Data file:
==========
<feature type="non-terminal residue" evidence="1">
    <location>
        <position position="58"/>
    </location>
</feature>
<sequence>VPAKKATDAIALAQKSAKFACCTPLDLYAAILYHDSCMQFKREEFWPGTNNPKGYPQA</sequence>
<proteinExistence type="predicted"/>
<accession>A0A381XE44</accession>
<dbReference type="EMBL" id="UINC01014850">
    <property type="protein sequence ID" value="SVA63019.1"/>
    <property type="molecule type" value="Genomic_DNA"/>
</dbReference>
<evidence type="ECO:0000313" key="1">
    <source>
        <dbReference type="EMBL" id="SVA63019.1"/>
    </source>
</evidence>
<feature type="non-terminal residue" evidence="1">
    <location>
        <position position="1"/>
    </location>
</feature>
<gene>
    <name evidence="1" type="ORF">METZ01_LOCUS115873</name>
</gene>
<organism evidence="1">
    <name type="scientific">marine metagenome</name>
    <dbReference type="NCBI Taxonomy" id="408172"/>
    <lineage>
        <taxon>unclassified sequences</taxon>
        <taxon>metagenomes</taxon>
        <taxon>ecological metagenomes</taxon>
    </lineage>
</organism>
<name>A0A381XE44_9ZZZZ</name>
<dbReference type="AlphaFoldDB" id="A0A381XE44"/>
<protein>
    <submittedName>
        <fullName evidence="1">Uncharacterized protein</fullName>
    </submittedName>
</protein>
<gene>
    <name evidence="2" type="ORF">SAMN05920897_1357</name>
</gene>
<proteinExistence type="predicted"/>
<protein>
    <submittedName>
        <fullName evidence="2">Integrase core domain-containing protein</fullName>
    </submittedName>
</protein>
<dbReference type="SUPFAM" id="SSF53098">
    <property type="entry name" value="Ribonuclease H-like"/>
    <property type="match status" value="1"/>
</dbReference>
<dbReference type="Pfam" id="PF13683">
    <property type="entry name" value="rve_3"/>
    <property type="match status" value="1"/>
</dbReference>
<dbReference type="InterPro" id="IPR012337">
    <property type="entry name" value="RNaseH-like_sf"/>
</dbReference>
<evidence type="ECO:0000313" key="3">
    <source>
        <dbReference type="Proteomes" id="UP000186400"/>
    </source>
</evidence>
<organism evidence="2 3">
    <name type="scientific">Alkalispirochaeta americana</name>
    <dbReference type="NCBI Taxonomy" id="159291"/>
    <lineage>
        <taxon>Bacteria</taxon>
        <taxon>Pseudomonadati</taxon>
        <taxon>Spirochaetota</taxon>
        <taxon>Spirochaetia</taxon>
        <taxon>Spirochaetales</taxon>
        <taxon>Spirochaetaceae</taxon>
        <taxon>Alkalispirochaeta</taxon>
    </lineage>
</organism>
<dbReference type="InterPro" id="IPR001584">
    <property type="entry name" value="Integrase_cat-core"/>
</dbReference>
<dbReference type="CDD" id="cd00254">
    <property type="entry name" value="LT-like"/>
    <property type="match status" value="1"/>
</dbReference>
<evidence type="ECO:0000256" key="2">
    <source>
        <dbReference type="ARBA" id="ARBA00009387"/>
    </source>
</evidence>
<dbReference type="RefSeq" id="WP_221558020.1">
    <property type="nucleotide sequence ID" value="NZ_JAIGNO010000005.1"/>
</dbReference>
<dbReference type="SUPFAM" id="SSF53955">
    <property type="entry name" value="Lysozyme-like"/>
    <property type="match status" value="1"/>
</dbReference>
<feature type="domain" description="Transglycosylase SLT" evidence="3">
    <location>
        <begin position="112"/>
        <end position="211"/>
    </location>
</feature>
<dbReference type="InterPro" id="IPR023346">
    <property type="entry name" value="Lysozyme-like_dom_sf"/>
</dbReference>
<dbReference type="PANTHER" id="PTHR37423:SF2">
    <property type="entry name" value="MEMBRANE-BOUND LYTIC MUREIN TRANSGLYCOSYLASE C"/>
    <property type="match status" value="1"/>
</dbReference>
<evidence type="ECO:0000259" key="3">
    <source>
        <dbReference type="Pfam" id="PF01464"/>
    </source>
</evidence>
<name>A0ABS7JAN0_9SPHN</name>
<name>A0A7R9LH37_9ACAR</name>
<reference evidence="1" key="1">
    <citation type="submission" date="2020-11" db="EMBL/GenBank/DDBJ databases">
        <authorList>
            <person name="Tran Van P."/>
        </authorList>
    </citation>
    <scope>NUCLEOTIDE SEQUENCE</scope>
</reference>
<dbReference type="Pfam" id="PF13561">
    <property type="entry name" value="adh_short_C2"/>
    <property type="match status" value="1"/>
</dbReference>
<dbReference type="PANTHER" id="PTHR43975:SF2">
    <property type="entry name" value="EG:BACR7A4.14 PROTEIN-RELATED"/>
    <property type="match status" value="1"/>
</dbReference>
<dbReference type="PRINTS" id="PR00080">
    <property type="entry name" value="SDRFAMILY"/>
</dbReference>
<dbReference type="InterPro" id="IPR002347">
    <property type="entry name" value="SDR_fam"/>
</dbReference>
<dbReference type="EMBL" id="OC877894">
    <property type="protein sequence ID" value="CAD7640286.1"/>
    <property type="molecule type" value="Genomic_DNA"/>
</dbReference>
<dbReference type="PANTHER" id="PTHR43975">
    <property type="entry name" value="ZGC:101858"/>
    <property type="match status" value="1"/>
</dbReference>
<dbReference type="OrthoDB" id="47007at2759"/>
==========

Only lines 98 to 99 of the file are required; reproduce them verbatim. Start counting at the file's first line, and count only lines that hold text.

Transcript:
</dbReference>
<feature type="domain" description="Transglycosylase SLT" evidence="3">